Can I still take pholcodine?
As of 2023, pholcodine-containing medicines are no longer available to buy either over the counter or with a prescription. Well-known products impacted by this recall include Boots Day Cold & Flu Relief Oral Solution, Covonia Dry Cough Sugar Free Formula, Day & Night Nurse Capsules and Galenphol Linctus.
But with many of us keeping a well-stocked medicine cupboard for minor illnesses and infections, some people may have a backlog of pholcodine-based medicines already at home. Here, we explain whether or not it’s safe to continue taking these medicines and what your alternative options are.
Is pholcodine safe?
Pholcodine was taken off the market due to concerns over its safety in patients who later go under general anaesthesia. Taking pholcodine can cause a small increase in the risk of such patients experiencing anaphylaxis in response to the neuromuscular blocking agents (NMBAs) contained in general anaesthetic. For this reason, it’s obviously a good idea to avoid pholcodine if you have any surgeries or dental procedures planned. But what if you don’t?
To be clear, there is no evidence to suggest that pholcodine has any other ill effects aside from the increased risk of anaphylaxis when combined with NMBAs. This side effect has only been seen in conjunction with general anaesthetic, not local anaesthetic. However, it’s still recommended that nobody should take pholcodine going forward, to be as safe as possible.
Simply put, accidents can happen, no matter how much we’d like them not to. If you have to have emergency surgery, dental or otherwise, you might not be able to alert your doctors that you’ve taken pholcodine before the anaesthetic is applied. It’s far better to use an alternative treatment for your sore throat and dry cough, and avoid the increased risk of anaphylaxis associated with pholcodine.
How long does pholcodine stay in your system?
Up until the product recall, pholcodine-containing medicines were a familiar sight on pharmacy shelves, so many of us will have taken pholcodine at some point. We know that pholcodine can cause adverse reactions when combined with NMBAs, but for how long is that risk increased?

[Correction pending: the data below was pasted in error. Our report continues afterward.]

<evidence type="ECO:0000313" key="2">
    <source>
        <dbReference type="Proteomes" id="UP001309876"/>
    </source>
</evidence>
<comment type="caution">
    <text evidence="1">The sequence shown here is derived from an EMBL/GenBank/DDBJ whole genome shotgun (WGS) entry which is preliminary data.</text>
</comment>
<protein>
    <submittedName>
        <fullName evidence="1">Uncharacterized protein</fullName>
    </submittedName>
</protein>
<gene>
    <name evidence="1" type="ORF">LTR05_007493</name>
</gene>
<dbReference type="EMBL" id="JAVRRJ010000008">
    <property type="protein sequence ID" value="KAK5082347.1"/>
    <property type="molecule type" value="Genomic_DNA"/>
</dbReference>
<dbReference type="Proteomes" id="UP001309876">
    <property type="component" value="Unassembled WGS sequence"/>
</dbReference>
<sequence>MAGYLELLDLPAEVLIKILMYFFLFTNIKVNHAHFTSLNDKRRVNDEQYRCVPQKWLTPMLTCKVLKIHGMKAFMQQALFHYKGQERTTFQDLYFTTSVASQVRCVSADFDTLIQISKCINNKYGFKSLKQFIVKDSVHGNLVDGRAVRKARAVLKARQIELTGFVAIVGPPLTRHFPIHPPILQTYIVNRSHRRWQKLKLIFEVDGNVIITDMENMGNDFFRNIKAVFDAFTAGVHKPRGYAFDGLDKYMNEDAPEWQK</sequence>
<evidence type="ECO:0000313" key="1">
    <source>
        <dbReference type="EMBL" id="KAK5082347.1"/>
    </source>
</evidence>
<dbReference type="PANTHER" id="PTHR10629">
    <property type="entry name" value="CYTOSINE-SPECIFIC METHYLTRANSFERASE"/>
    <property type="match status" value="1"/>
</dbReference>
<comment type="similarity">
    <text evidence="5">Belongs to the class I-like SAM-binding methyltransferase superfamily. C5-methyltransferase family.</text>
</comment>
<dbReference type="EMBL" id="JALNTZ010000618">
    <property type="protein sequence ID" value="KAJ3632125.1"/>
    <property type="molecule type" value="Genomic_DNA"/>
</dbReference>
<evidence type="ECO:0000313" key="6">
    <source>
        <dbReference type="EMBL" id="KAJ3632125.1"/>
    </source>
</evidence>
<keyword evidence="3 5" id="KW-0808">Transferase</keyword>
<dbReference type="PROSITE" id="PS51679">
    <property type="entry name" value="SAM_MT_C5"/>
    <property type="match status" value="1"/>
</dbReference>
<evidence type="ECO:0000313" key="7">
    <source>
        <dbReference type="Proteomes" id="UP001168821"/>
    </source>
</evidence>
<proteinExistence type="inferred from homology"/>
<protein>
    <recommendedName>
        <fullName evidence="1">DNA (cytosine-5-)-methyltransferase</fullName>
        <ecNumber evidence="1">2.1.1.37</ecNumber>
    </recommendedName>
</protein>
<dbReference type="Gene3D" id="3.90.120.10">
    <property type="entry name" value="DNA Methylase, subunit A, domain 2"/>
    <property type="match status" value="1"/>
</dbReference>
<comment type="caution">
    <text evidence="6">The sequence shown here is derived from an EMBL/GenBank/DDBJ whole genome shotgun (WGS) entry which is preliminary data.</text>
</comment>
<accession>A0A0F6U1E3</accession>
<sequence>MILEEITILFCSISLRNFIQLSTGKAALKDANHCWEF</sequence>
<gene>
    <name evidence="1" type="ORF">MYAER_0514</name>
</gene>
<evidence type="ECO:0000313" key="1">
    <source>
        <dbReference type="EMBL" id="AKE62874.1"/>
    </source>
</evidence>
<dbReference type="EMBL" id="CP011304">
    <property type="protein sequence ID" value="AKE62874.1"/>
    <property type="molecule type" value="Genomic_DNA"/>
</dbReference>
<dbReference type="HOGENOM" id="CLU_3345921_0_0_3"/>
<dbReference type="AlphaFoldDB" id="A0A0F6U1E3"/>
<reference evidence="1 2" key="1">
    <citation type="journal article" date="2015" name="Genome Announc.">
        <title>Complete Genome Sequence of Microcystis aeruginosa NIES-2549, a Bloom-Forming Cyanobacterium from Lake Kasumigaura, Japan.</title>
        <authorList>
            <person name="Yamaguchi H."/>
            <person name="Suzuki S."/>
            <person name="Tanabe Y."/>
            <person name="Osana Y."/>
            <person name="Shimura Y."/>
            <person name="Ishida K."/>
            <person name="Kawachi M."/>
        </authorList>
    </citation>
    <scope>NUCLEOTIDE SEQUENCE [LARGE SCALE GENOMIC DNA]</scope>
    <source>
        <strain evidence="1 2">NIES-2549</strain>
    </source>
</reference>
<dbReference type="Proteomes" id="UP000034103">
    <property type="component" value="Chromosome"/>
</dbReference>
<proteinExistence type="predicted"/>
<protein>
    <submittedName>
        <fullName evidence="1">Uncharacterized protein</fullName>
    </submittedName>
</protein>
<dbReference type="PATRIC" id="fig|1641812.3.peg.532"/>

While the treatment effects of the medicine – i.e. soothing a dry cough – may wear off in hours to days, the actual medicine can sometimes be detected in the body for weeks. Furthermore, the research which prompted the product recall suggests that the risk of anaphylaxis is increased when pholcodine is combined with NMBAs in patients who’ve taken pholcodine as long as 12 months before the surgery. In other words, the effects of taking pholcodine that led to the recall can last for as long as a year after you last took the medication.
What to do if you’ve taken pholcodine
The first thing to do if you’ve been taking pholcodine is to stop taking it and, if necessary, find alternative treatment. We’ll outline some options in the next section, but if you need any advice, speaking to a pharmacist is a good idea. If you have a cough medicine at home but you’re not sure whether or not it contains pholcodine, check the ingredients list and patient information leaflet. If you’re still not sure, your pharmacist should be able to help you.
It can be tempting to use up the last of your pholcodine-based medicines so as not to waste them, but this is definitely not recommended. The safest thing to do is to dispose of them – but that doesn’t mean you can pour syrups down the sink or put your unwanted medications in the bin. Whatever the medication, the best way to dispose of it is to take it to a pharmacy, as they will have access to the facilities and services to correctly dispose of medications without contaminating the environment or risking others’ health.
For many people, this is all you need to do. But if you’re going into hospital, having dental treatment or seeing your GP, it’s a good idea to mention that you have taken pholcodine so you can make sure they’re aware. Your surgeons will then be able to keep a close eye on your condition and act quicker in the rare event of complications.
Your GP should be able to add the information to your patient notes, so that if for some reason you can’t tell doctors yourself, they should still be able to access the information. If you can remember, it’s good to give doctors a rough estimate of when it was that you last took pholcodine as well.
Pholcodine may have been recalled, but minor illnesses are still around. If your medicine cabinet was full of pholcodine before, you may want to restock with other treatments to fight off throat infections. Fortunately, there are plenty available.
Medicinal alternatives – i.e. those that contain a specific medication to tackle symptoms and illnesses – include:
- Medicated lozenges to ease sore throats, such as Chloralieve’s UK number 1 bestselling pharmacy lozenges
- Antiseptic throat sprays, such as Ultra Chloraseptic’s fast-acting anaesthetic throat spray
- Painkillers, such as paracetamol or ibuprofen
- Cough syrups
- Oral solutions or powders that need to be mixed with hot water
Alternatively, you could try an at-home sore throat remedy. These use ingredients and items many people already have around the home. Because of this, they can be good stop-gap measures if you have a sore throat or cough and don’t have time to head to the shops. Examples include:
- A hot lemon and honey drink
- Drinking lots of water
- Consuming natural infection-fighters such as garlic or cayenne pepper
- Gargling salt water (not recommended for children)
- Drinking hot drinks like tea